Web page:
We are very happy to share the episode on the museum of the Complex of St. Agatha (Rabat, Malta) of the documentary “Il-Kollezzjonist”, created and presented by Raymond Saliba (a contribution to this site by Raymond can be read here).
The whole episode is available here. It is in Maltese language, but the images of the collection are pure bliss!
Congratulations to our friend Raymond for this beautiful episode.
Il-Kollezzjonist (The Collector) is a series of short documentaries that take the audience on a journey to explore some of the most beautiful private collections in the Maltese and Gozitan islands. It is presented by Raymond Saliba and Sharp Shoot Media Ltd. Il-Kollezzjonist started on the 30th December 2020, and is on air every Wednesday at 6.30pm on Television Malta. Follow the programme here.
***We are happy to share a biographical remembrance of Brother Victor Camilleri and his work on the enhancement of the catacombs of St. Agatha in Rabat (Malta), written by our friend Raymond Saliba (Cathedral Museum, Mdina). Thank you Raymond! Follow Raymond’s work at http://www.facebook.com/kollezzjonist/
Rev. Victor Camilleri was the pioneer in making the historic complex of Saint Agatha in Rabat (Malta), what it is today. Born in Senglea on October 13, 1933, he entered the Missionary Society of St. Paul (MSSP) at a young age and became a priest on April 2, 1960. He passed away on the 15th of December, 2011.
The St. Agatha complex is located on the outskirts of the old capital city, where we find the largest amount of catacombs on the Maltese islands. Along with the Pauline catacomb complex, St. Agatha’s offers a kaleidoscopic of pagan; Christian, and Jewish hypogeous, along with a unique underground chapel that included an altar decorated with paleochristian frescos. This historic complex is made up of the church and crypt of St. Agatha; the convent and motherhouse of the MSSP; the SPCM collage; St. Agatha’s Museum and many underground cemeteries.
Fr. Camilleri, who from an early age was interested in local history, find much to be drawn to when he joined the religious community at St. Agatha’s, particularly, archeology. During the time of his formation to the priesthood, together with some of his colleagues, in his spare time, he embarked on the cleaning of several small hypogeous discovered under the convent. Although there has always been part of the catacombs attached to the crypt accessible to the public, most of the underground complex we see today was closed or not even excavated. It was also Fr. Victor who discovered several 5th-century frescos on some Christian tombs.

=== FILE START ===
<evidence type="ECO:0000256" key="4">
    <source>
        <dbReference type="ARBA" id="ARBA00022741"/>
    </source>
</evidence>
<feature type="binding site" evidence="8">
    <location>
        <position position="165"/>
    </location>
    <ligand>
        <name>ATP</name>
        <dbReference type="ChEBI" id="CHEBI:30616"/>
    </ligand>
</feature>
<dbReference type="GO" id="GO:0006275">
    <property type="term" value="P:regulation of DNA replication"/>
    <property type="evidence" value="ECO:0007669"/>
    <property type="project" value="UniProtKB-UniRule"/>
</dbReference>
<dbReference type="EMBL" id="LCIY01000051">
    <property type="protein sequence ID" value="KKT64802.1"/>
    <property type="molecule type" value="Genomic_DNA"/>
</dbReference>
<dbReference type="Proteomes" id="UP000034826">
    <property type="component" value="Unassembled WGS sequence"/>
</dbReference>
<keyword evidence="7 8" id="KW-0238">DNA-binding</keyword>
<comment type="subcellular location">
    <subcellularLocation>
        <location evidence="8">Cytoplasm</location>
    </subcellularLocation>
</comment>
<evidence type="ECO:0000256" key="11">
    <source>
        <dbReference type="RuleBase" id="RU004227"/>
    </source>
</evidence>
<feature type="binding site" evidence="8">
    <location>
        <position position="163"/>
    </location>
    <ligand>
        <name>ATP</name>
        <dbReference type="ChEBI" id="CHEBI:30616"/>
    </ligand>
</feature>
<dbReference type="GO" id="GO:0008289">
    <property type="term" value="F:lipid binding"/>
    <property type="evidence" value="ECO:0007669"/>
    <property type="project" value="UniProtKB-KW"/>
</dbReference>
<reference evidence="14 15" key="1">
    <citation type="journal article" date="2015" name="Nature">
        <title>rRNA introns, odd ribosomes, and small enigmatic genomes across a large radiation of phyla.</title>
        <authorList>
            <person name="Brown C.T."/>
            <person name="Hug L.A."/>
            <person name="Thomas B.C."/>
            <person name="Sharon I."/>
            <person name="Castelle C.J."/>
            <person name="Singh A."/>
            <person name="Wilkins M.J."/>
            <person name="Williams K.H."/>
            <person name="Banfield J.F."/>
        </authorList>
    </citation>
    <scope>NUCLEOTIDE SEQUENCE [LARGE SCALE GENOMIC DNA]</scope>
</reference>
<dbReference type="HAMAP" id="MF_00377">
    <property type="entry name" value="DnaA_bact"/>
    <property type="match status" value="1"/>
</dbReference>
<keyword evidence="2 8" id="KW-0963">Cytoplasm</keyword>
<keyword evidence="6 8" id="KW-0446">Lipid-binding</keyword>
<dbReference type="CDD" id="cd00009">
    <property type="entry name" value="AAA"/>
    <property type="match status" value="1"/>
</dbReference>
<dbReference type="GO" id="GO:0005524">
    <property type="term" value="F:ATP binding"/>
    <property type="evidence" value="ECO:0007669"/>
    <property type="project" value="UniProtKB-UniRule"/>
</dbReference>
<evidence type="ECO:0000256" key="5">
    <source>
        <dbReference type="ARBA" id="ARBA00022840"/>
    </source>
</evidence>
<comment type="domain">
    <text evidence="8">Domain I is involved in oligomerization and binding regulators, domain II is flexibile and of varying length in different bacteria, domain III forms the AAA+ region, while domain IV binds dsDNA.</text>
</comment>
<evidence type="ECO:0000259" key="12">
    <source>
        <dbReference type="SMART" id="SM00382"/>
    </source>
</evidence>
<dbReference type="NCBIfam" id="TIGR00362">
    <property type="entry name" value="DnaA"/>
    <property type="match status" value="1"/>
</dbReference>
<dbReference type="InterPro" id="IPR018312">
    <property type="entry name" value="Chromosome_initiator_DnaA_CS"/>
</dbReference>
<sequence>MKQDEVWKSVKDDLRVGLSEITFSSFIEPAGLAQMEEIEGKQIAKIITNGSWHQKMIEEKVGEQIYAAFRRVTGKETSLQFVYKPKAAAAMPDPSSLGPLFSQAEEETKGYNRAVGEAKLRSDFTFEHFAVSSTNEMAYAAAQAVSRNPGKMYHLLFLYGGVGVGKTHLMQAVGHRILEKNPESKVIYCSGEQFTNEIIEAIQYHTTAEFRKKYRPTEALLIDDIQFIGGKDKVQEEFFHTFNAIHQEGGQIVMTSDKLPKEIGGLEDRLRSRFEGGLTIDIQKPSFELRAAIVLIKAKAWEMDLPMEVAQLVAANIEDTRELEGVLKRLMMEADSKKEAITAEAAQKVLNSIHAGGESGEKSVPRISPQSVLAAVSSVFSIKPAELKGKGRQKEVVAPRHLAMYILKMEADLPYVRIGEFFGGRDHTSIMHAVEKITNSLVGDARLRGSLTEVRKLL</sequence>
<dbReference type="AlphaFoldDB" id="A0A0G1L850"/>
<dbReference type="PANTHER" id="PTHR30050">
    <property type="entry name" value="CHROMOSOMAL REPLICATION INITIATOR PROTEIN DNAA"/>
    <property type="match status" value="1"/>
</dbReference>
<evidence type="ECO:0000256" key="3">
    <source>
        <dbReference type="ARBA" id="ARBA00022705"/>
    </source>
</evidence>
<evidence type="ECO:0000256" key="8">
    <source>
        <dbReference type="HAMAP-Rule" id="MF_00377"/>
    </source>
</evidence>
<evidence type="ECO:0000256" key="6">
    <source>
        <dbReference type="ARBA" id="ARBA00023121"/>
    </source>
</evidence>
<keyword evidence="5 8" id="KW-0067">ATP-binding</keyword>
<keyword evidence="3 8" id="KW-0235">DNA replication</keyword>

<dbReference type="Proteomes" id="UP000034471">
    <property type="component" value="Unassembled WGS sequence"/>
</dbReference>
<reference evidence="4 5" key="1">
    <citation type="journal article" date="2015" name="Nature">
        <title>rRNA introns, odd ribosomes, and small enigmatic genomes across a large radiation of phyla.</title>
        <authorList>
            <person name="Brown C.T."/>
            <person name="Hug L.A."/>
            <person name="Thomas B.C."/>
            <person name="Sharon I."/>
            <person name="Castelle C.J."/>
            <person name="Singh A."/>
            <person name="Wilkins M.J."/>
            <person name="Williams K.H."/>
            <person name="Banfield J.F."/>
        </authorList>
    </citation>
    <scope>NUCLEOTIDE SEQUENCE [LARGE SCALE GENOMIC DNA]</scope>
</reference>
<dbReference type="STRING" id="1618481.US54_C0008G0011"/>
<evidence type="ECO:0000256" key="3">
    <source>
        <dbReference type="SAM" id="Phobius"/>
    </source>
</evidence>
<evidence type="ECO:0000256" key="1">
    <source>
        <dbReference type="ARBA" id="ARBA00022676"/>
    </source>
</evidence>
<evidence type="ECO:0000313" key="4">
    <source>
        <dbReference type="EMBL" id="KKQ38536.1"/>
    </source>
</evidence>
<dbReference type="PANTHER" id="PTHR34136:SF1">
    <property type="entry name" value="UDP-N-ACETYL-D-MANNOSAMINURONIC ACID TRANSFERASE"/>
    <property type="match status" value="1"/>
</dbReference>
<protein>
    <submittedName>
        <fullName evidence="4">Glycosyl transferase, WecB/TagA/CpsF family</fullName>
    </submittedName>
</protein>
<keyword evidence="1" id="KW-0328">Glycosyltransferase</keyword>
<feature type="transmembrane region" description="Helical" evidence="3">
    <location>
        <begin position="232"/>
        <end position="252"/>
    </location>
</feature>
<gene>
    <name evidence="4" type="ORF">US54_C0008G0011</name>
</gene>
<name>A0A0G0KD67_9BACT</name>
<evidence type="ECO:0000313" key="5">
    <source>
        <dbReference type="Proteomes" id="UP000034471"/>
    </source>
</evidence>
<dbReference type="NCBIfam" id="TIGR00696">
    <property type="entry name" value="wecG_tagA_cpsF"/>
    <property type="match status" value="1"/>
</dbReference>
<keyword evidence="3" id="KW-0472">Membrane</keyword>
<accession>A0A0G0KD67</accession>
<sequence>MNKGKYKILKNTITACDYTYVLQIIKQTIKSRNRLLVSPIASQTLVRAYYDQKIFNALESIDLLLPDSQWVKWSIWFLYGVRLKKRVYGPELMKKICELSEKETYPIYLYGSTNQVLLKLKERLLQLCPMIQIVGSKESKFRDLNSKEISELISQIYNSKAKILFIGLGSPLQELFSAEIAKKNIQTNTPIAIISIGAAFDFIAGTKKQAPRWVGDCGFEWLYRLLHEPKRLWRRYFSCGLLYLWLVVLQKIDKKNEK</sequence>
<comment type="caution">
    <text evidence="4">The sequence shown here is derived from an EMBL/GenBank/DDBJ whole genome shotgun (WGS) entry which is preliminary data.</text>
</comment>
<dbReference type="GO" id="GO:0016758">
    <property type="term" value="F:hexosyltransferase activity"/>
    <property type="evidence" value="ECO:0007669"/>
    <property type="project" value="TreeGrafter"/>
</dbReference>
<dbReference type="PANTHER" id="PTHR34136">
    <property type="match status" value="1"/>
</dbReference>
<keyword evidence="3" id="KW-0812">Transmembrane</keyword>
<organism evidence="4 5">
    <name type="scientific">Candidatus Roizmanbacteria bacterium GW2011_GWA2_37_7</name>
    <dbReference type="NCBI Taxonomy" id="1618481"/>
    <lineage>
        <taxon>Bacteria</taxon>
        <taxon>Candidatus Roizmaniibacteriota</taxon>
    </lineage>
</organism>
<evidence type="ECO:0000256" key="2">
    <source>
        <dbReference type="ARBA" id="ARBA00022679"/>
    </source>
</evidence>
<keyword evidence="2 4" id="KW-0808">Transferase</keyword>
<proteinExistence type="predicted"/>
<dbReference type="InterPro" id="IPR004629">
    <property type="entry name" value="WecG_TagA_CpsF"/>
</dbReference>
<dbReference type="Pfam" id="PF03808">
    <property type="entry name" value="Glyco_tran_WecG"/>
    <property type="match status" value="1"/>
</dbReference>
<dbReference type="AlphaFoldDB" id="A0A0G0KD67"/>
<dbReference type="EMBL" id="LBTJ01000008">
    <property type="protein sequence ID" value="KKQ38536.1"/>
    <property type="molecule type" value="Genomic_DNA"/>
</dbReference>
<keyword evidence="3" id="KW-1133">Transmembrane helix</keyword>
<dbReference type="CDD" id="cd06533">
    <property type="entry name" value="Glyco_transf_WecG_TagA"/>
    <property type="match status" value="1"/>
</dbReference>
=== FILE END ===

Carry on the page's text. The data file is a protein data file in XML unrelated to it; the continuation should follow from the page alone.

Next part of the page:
From 1978 onwards, Fr. Camilleri became part of St. Agatha’s community again. At first, he began to think seriously about setting up a museum to collect and conserve objects that were in the personal collection of Mons. Joseph de Piro, the Society founder, as well as many objects which belong to the church of St. Agatha. In 1985 he assumed the curatorship of both the church and museum after he was already doing tours of the catacombs. The clean-up of small catacombs, which were found under the new SPCM collage, also continued under his direction. Apart from the daily work as a priest and curator, he indulges in the study and writing about this important complex and its treasures. He published four books and numerous articles in local journals and newspapers, and also planned the said complex, which covers some 4,100 square meters.
The rediscovery of Christian catacombs in the Mediterranean can also be a visual story. It is not always possible to find maps and plans of Christian cemeteries, especially dating back to the 16th and 17th centuries: this means that existing plans assume great importance for us. In this small post we propose three plans (from the 17th, 18th and 19th centuries) of one of Malta’s main catacombs, the cemetery of Abbatja tad-Dejr.
The catacomb of Abbatja tad-Dejr is a famous and unfortunate Christian cemetery located in the suburbs of Rabat. It consisted of several hypogea, and was revitalised in the Middle Ages by the establishment of a cult centre used for a long time, at least until late 16th century.
Today, the site is rarely accessible and is only partially preserved. However, visitors can see there important expressions of Maltese catacomb art: monumental baldacchino-tombs, carved and painted arcosolia and ceilings decorated with geometric themes.
The plan of this cemetery is the first to be drawn in the history of Maltese Christian archaeology. It appears in fact, very schematically, in the masterpiece of Giovanni Francesco Abela, the first explorer of the Maltese catacombs, the Della descrittione di Malta isola nel mare Siciliano (Malta 1647), on page 48.
Both the plan published by Abela became the most famous visual description of Christian sites of Malta in Europe. A reproduction of that image can also be found in Marcantonio Boldetti’s Osservazioni sopra i cimiteri de’santi martiri ed antichi christiani di Roma (Rome 1720, page 633), that is the main work on Mediterranean Christian cemeteries of the 17th century.
Antonio Annetto Caruana’s more extensive investigations at the end of the 19th century allowed this important Maltese author to offer a beautiful monochrome watercolour plan, of both archaeological and artistic value.
And today? Today the cemetery is largely unchanged, as can be seen in the 1986 plan published in Mario Buhagiar, Late Roman and Byzantine catacombs and related burial places in the Maltese islands (Oxford 1986, page 203).
What the visitor can walk through today is, therefore, the same site seen in the early 17th century by Abela.